How did the Boxing Lesson Form?
I started assembling The Boxing Lesson during the summer of 2001 in Los Angeles. My previous band had recently split and I was playing around town in a few projects and that’s how I met Casey the drummer. I quit that project after a month or two and Casey asked me if he could try out for the new band I had been talking about putting together. He came to my place the following weekend and listened to some demos that I had been working on and was interested. He had been playing in a punk band called Ignite previous to that and this slow paced music was a real challenge for him at first. That original lineup only lasted a few months and we played only one show together. In the beginning of 2002, we started totally new…I talked my old friend from Washington DC, Chris Judd, into playing bass for us.
I met John Treanor through an ad that I had posted in the LA Recycler. He was out of town while I was auditioning guitarists and I never got around to bringing him in. I auditioned/screened about 20-30 players and wasn’t happy with anyone. John called me a week or so after that and said he was back in LA and that he’d like to meet up. I was impressed that he also had his own band called Satellyte who rehearsed in the same building. The first second I saw his gear and heard him play, I knew he was the guy. John has amazing guitars, amps and pedals and his tone is always right on. John is really essential to this band. His parts are like the glue that holds everything together. He is a stellar minimalist lead guitar player. So, after John was in, we started looking for the fifth man. I always had this vision of a five-piece band…where everyone was playing as minimally as possible yet creating something that was bigger than all the individual parts.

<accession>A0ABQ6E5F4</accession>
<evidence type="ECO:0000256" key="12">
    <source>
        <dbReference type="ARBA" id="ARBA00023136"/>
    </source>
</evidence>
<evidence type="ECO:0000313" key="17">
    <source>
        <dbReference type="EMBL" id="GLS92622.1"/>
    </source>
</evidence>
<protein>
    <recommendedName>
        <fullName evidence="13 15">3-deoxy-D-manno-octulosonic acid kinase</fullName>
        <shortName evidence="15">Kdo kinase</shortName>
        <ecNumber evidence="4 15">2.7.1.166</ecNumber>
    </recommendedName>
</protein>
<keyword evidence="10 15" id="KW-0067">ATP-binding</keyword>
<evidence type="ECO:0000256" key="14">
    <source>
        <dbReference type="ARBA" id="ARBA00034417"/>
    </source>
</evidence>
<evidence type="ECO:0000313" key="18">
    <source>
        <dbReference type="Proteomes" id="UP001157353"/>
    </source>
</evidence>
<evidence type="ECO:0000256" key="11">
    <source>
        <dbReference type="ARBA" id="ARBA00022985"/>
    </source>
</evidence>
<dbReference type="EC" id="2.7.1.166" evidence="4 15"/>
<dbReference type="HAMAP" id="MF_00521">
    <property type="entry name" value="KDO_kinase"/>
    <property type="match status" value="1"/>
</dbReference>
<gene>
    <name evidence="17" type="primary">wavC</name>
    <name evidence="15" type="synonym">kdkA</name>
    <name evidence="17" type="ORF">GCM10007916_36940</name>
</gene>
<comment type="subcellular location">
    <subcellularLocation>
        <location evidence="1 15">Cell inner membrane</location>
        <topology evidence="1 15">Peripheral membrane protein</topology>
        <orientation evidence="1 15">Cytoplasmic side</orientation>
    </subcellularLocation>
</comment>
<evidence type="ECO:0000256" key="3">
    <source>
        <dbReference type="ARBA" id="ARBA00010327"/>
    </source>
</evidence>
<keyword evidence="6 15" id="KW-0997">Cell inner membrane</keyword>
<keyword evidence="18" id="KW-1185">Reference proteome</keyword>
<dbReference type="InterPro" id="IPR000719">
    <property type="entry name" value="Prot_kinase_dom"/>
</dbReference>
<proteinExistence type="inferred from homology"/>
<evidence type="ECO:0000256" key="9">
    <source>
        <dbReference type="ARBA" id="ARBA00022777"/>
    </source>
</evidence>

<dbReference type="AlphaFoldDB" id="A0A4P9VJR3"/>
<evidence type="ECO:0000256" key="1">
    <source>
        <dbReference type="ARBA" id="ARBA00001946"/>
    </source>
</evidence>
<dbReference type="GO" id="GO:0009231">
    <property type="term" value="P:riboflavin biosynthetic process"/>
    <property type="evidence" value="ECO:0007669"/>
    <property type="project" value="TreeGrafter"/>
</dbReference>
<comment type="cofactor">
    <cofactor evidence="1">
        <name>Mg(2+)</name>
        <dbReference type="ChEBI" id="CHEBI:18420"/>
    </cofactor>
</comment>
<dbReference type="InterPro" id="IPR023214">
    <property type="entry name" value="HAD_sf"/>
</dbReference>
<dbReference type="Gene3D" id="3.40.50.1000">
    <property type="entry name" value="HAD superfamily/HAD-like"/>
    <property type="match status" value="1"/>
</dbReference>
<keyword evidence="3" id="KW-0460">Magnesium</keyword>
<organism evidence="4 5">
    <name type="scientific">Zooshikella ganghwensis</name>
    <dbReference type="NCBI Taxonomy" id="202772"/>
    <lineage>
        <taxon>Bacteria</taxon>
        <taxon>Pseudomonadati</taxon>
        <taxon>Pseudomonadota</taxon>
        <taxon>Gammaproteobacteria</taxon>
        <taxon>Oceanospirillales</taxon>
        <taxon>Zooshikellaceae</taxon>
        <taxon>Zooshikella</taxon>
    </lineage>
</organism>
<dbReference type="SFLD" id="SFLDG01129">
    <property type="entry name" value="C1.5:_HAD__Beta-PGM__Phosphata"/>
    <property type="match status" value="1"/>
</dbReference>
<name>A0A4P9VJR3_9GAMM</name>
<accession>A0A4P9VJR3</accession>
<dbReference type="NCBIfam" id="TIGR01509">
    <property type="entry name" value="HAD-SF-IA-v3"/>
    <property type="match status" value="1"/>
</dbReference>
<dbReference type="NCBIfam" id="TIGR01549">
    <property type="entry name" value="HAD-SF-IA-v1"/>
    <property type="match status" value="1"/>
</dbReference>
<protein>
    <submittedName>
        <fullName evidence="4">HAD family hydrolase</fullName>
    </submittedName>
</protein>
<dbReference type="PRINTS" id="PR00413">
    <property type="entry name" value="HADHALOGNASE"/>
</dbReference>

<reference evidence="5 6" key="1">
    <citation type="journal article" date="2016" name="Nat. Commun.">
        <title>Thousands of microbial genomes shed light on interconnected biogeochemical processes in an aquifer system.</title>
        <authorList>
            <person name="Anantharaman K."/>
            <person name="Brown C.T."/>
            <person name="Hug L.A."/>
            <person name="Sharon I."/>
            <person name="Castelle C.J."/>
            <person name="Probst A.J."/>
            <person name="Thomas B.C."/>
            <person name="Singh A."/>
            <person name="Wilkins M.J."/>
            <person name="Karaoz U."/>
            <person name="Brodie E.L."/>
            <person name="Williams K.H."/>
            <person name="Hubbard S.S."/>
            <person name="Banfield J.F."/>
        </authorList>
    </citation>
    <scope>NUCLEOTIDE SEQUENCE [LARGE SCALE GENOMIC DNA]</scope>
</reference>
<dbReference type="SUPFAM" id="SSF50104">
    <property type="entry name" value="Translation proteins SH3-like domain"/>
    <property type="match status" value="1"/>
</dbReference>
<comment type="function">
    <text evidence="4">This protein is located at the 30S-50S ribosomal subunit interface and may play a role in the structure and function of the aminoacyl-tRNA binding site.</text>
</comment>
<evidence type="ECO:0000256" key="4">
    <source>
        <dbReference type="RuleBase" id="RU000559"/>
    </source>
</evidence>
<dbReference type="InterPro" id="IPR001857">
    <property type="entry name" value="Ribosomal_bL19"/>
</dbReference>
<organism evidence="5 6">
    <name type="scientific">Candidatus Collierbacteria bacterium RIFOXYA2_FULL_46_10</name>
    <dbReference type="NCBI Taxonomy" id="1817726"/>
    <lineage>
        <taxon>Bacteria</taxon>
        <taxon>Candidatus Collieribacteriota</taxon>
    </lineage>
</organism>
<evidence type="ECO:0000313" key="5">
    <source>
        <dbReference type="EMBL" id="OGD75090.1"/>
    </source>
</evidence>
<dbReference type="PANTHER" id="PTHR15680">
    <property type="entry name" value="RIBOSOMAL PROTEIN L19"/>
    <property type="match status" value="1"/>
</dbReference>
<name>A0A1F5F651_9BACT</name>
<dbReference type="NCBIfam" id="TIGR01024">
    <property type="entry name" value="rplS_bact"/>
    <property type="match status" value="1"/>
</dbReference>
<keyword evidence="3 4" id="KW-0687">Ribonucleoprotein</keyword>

I met Phil Cobb in person at the Silverlake Lounge in about April 2002. I had just played a show with my other band, Univac, and got into a really great conversation with him outside the club. We seemed to connect on a lot of levels musically and personally. I invited him down to audition and was hooked from the first swell of slide guitar he played. Phil has a great collection of old analog synths and guitar effects pedals and really uses them extremely tastefully. Phil constantly pushes the boundaries of the band and each of us personally. I love that about him. For the last few months, our friend, Daniel Haworth has been playing bass for us…he is a really talented player, he’s played a few great shows with us and he just played all the parts on the new record we in the studio working on right now.
The Boxing Lesson is a collective of influences. Each one of us brings something different to the table. When all these musical interpretations come together, it inevitably forms something unique. Like it’s something that you feel you’ve heard before and something that you’ve never heard before all blended into one. Over the last year, the band’s songs have gotten stronger and the interplay between the instruments has matured. We’ve been using certain techniques recently like multi-synth sections, use of multiple e-bows, slides, delays, etc. We all work very hard at making The Boxing Lesson’s sound as seamless as possible with 5 guys playing you have to or you have too much chaos. Which is sometimes good but that’s a different story completely.
How as a band do you write songs?
For the most part, I come up with a vocal melody and a chord progression on my own and bring it into the band to dissect and play off of. Sometimes things change, sometimes they stay the same. Everyone writes their own parts and everyone has a say in the songs direction due to that fact. There are songs that we’ve all worked on sections together or evolved things in a new direction together. There is also a song that Phil wrote all the music to and I came up with the lyrics, melody and interweaving guitar line. The song is called, Pharmacy, and it will be on the new record. I would say that’s the first true Boxing Lesson collaboration song thus far.
What are the group dynamics in the band like? (ex: are you all great friends, or acquaintenacnes, etc..and how do your relationships with each other affect the music?)